indian-men

Few ways in which chores gap could be closed:

Be assertive. Set the ground rules on sharing household responsibilities in the beginning itself.

Whether it is arranged marriage or love, you keep the views on sharing household work as fundamental principle on which both must agree. If any man is just and fair, he should have no reasons to not agree to share the workload at home if both the partners are working full-time. Unless you ask for it, why would anyone let go of the privilege a man has been awarded to sit and be served hot meals on the table. It is a check at ideological level and compatibility on this shared value is key to continuing your career in future stages of life with increasing load of additional responsibilities. On a lighter note, if it works as any incentive to a man – it is said  that no woman argues with a man doing household chores.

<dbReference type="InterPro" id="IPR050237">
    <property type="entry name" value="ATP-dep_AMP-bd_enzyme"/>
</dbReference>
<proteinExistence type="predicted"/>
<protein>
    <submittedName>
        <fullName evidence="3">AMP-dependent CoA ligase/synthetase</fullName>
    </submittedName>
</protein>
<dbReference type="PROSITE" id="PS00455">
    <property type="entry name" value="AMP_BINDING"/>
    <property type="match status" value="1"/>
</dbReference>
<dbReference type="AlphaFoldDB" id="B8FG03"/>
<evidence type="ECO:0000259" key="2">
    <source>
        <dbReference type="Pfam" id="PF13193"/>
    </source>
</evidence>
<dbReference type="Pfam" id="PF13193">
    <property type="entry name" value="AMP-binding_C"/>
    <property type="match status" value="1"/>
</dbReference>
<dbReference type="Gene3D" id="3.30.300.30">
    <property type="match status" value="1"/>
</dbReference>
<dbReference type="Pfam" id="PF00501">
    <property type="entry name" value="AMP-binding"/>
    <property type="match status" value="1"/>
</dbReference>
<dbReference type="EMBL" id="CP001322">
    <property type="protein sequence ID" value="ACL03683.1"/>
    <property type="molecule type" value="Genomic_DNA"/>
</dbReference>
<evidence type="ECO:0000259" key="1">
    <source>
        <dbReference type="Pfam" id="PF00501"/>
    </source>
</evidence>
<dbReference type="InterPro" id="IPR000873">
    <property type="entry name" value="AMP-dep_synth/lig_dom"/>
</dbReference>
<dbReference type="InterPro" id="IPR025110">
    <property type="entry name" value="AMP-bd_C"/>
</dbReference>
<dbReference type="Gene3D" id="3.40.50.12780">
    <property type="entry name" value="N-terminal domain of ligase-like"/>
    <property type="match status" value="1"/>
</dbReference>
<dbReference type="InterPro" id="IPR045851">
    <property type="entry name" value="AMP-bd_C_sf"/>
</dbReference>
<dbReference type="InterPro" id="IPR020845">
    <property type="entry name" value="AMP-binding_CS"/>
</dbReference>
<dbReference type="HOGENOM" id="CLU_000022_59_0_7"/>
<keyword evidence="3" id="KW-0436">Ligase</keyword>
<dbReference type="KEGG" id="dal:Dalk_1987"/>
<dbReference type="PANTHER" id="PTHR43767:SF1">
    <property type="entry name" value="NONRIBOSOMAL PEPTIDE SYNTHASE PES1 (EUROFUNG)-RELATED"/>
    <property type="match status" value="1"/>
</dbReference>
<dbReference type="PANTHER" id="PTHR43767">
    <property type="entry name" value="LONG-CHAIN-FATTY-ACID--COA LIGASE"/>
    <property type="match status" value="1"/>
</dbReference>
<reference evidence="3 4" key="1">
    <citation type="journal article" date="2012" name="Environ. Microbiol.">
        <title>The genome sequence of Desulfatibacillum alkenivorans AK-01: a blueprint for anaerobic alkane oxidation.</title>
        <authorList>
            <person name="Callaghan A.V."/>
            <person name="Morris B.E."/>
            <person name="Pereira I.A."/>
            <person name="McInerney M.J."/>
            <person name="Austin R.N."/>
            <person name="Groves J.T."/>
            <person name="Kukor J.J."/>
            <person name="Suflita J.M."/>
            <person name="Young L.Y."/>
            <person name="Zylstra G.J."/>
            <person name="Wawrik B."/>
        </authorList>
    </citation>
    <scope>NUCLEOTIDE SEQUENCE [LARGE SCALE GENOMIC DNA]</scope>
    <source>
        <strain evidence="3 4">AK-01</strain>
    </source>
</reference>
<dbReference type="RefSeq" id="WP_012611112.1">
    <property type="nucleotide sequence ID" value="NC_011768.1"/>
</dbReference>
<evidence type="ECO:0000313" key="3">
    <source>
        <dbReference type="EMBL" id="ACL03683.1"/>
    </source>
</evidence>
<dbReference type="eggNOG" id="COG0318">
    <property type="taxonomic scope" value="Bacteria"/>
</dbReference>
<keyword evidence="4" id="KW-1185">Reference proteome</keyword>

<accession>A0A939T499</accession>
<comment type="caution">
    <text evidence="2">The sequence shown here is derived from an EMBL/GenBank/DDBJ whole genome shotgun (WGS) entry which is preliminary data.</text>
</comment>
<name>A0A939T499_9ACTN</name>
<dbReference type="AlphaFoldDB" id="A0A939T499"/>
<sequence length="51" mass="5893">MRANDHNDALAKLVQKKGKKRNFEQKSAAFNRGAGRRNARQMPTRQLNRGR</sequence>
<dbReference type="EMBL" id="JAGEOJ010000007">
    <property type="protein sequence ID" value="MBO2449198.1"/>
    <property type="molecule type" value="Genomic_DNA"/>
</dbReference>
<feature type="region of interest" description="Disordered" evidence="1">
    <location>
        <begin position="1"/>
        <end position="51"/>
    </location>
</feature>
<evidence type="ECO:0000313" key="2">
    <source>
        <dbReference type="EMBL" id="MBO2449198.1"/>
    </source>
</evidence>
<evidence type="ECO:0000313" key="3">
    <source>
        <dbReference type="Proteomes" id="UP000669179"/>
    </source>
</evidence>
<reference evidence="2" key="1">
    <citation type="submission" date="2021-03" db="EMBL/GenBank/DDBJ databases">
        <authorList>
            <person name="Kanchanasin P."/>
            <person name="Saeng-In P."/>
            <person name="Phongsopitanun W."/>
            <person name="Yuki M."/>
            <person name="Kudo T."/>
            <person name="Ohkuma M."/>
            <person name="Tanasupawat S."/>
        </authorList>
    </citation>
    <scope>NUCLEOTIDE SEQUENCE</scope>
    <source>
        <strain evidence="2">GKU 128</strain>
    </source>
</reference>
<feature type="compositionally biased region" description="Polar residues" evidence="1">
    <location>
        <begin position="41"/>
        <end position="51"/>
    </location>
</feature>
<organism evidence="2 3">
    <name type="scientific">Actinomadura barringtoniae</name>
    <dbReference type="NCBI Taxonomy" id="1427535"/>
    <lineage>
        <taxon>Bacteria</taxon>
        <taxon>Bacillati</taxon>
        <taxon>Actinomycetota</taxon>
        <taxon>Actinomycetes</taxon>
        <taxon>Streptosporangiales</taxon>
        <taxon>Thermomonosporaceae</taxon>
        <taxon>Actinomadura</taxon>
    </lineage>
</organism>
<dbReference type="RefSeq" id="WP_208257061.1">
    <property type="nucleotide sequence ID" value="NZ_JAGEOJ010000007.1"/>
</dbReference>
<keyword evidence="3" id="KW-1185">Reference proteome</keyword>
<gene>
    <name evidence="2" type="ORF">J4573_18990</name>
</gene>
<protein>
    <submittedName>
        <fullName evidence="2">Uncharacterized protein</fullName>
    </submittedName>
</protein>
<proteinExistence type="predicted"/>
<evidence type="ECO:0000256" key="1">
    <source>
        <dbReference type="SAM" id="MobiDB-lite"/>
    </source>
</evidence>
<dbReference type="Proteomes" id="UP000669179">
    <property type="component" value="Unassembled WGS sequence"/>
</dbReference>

chart23
This data is for US households. For Indian households, time spent by men on household activities is just 19 minutes per day.

Outsourcing household work to third-parties.

If at all, you are in a situation where due to any reason, your husband can not share the workload at home, next best option is to outsource the work to a third-party, if you can afford it. It is still better than doing the unequal share of work at home. Though parenting and overseeing household management can not be outsourced and would need to be shared.

Social Messaging has to get right.